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Tighter timings or higher frequency?

Poll Results: Tighter timings or higher frequency for better performance?

 
  • 80% (8)
    Tighter Timings
  • 20% (2)
    Higher Frequency
10 Total Votes  
post #1 of 26
Thread Starter 
Hello folks!
Which will get me better performance all-around- higher frequency or tighter timings?
See my CPU-Z screenies:

Tighter Timings:
392

Higher Frequency:
392
glaDOS
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glaDOS
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post #2 of 26
http://www.overclock.net/t/98377/info-tight-timings-vs-high-clock-frequencies-which-is-better
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post #3 of 26
Thread Starter 
I'll test now and see what happens in comparison to my old scores.
I noticed that my FSB:DRAM ratio is lower now, (3:10 vs 3:8) is this important?
glaDOS
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post #4 of 26
Your FSB:DRAM is your RAM divider. IE, what ratio your RAM speed is compared to your FSB speed.
2 OP pls nerf
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2 OP pls nerf
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post #5 of 26
Neither will make any tangible improvement in system performance with DDR3 RAM unless it's on a Llano APU, then frequency is best. Just use the best stable CPU OC and call it a day unless you're into pain and frustration. wink.gif
post #6 of 26
Quote:
Originally Posted by haazenpfeffer View Post

Hello folks!
Which will get me better performance all-around- higher frequency or tighter timings?
See my CPU-Z screenies:
Tighter Timings:
392
Higher Frequency:
392

If you must know, CAS 9 at DDR3-1816 is faster provided you keep all sub-timings as tight as possible:

Column access with 4 clock burst return time (no delays added for IO or skew) around 14.31ns for CAS 9 DDR3-1816 versus 15.06ns at CAS 7 DDR3-1460. That is assuming of course that sub-timings are not slackened to the point of being slower at the higher frequency for any subsequent read access to another bank, rank or DIMM.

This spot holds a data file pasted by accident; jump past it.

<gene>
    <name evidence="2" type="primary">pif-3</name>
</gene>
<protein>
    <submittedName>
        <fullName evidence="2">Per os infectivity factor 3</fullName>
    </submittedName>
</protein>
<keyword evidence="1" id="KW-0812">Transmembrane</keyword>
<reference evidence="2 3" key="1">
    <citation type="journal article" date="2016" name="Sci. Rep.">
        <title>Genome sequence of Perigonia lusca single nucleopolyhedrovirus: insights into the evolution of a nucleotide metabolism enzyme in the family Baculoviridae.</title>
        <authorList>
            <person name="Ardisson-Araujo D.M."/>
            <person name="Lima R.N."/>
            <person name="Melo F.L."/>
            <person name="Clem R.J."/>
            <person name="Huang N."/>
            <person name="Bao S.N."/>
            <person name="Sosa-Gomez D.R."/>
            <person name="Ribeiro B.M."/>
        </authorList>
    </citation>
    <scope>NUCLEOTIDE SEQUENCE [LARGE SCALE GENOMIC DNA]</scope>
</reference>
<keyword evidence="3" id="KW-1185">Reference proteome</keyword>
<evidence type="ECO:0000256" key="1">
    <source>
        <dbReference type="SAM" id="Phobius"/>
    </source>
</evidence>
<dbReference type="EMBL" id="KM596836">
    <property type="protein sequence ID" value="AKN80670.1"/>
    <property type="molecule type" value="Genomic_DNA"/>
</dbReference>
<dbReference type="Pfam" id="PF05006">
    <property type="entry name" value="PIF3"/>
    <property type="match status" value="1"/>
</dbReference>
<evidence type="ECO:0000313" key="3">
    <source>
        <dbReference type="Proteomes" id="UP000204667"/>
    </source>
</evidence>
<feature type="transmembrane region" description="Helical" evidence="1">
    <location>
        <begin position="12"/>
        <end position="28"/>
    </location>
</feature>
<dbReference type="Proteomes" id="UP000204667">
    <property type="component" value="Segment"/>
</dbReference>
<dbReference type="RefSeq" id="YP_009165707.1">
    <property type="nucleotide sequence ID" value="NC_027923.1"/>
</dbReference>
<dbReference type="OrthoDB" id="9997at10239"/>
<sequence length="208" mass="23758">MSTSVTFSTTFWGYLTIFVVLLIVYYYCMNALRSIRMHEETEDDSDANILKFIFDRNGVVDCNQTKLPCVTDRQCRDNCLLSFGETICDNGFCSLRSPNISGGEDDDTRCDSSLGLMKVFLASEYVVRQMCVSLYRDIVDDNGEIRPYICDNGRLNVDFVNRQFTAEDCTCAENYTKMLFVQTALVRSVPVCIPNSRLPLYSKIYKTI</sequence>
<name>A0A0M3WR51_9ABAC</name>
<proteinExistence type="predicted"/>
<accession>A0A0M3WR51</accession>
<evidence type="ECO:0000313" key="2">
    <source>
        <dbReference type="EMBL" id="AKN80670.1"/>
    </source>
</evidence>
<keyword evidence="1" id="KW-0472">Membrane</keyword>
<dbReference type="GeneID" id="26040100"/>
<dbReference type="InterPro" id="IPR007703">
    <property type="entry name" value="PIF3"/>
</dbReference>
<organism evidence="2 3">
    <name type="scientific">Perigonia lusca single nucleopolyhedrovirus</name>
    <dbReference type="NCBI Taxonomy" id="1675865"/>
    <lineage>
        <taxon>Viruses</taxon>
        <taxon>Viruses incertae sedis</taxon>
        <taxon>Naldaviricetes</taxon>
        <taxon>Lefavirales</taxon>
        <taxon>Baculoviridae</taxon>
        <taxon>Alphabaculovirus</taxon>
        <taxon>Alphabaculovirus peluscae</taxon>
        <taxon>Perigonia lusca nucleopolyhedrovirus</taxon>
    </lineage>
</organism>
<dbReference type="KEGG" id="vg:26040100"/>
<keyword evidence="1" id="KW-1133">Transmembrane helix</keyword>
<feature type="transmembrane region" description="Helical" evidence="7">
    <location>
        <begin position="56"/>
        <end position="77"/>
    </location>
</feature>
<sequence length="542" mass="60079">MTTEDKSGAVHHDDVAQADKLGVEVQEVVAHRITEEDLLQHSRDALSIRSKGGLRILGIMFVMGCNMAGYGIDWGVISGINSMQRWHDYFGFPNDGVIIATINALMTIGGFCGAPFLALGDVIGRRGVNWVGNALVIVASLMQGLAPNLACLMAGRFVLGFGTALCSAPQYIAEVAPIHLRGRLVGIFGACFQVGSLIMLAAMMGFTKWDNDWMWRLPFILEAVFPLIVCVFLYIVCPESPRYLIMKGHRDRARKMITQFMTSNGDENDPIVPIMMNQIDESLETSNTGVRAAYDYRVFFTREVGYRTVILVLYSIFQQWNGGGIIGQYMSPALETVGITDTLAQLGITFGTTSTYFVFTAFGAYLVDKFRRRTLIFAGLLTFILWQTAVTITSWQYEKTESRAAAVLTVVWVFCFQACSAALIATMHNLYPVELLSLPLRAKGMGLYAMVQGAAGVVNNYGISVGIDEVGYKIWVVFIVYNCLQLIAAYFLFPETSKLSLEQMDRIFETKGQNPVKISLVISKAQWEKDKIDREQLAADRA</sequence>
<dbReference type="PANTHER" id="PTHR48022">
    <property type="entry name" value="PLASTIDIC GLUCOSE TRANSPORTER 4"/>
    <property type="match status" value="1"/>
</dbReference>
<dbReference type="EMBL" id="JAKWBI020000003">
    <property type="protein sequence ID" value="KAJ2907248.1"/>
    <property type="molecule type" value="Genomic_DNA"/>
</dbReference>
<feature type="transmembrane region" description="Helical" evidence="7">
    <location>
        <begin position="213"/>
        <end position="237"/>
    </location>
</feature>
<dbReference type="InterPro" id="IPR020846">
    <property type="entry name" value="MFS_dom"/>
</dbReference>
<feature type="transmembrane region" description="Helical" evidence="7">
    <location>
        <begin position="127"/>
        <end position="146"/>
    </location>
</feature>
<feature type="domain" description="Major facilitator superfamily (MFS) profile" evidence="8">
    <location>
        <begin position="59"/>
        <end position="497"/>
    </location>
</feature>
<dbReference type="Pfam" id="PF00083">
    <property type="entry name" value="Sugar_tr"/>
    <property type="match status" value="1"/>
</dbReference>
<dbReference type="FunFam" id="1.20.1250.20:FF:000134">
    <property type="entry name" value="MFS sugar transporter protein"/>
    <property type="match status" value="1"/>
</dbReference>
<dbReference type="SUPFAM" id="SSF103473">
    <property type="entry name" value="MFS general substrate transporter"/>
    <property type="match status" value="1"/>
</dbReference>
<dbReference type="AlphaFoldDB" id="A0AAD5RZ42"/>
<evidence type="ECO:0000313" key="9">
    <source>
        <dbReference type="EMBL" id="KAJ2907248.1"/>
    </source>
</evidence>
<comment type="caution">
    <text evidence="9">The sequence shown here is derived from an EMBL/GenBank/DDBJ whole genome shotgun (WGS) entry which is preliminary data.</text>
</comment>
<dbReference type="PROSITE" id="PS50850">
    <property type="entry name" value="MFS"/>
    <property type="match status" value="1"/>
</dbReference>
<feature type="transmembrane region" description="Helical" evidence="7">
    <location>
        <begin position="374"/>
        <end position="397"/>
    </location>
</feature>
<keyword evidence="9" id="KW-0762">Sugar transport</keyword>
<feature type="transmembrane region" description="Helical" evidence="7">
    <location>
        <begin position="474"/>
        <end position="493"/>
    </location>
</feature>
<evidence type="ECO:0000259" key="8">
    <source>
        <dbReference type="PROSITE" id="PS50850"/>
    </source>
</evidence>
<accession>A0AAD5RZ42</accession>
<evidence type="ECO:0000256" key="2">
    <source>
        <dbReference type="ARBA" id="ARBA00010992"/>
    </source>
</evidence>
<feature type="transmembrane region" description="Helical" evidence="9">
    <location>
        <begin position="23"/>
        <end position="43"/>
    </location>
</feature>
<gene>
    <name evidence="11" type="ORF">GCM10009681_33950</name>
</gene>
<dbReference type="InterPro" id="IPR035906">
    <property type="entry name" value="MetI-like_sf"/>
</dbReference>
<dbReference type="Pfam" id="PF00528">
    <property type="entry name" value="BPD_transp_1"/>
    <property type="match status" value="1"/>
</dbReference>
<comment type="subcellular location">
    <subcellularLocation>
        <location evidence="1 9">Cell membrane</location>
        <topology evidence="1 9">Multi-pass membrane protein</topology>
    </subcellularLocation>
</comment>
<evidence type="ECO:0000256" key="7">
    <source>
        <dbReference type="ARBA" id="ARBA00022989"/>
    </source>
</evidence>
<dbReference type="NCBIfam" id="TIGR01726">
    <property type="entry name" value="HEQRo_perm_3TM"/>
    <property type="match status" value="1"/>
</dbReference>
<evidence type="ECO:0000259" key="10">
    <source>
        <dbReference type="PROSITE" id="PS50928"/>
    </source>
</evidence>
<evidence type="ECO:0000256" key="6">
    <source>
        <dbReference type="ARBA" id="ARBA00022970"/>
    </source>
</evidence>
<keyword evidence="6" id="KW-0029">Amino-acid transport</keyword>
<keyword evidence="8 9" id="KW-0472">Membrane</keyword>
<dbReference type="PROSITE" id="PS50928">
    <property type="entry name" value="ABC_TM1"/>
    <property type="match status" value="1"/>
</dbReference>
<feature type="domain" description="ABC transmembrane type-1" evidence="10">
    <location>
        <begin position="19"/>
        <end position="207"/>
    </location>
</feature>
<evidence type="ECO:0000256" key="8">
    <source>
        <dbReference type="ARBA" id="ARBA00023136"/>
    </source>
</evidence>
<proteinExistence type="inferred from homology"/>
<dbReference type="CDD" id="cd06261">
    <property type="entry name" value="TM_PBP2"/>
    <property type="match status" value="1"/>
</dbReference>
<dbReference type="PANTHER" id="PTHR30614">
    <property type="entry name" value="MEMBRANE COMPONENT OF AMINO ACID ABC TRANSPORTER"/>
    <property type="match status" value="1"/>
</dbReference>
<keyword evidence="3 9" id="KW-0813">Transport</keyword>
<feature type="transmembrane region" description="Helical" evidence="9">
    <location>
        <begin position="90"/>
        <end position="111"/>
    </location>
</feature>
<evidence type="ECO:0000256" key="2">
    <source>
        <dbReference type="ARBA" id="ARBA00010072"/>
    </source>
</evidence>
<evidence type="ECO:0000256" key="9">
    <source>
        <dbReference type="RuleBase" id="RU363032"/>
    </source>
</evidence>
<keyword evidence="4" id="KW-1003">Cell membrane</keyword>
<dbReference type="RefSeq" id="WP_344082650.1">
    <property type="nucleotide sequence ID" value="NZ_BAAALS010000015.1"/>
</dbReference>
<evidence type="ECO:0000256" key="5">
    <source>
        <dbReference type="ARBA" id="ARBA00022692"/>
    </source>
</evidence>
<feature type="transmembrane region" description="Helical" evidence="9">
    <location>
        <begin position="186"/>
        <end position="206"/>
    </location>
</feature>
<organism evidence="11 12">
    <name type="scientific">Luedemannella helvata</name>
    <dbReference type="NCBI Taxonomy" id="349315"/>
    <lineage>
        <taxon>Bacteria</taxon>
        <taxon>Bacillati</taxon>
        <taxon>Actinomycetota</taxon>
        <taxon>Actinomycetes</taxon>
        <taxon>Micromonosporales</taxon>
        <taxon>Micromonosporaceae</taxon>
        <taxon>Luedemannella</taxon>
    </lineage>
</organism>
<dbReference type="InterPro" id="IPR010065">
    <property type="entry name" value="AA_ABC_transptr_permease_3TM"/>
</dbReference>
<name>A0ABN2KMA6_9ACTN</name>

-Raja
Edited by Raja@ASUS - 1/10/12 at 12:13am
post #7 of 26
In reality,something around 850(1700MHz) with a CL of 7-9-8-23-30 is probably going to be optimal.Of course your voltages and type of IC's all affect the outcomes.
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post #8 of 26
Thread Starter 
Hmm. It would appear that both of my previous suggestions of 7-7-7-20-27 @ 1460mhz AND 9-9-9-24-32 @ 1830mhz could NOT run without random, occassionaly BSODs.
However, after 20+ hours on memtest, it would appear that the following is the PROPER settings for this particular RAM with this motherboard, at these settings:
392

The timings are looser than before, but the 7-7-7-20-27 settings before also did not work. I might try this weekend to see what I can get with slightly lower frequencies,
but do you all think it is really worth it? Or should I just keep it how it is, stable and working quite speedily...

Thanks for your help, it's certainly both exciting and aggravating running tens of tests and changing single numbers in the BIOS, praying for a good result biggrin.gif
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glaDOS
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post #9 of 26

Use Maxxmem and test the bandwidth/latency results yourself.

FSB:DRAM is insignificant on AM3 platform.

post #10 of 26
Thread Starter 
I'll run maxxmem this weekend if I have time.
Will it help me rule out any BSODs? I noticed that Memtest doesn't always catch errors, even after running for hours.
Then, it never fails that I'm playing some game and it goes to a BSOD!
My system is so stable now, I almost don't want to mess with it.
glaDOS
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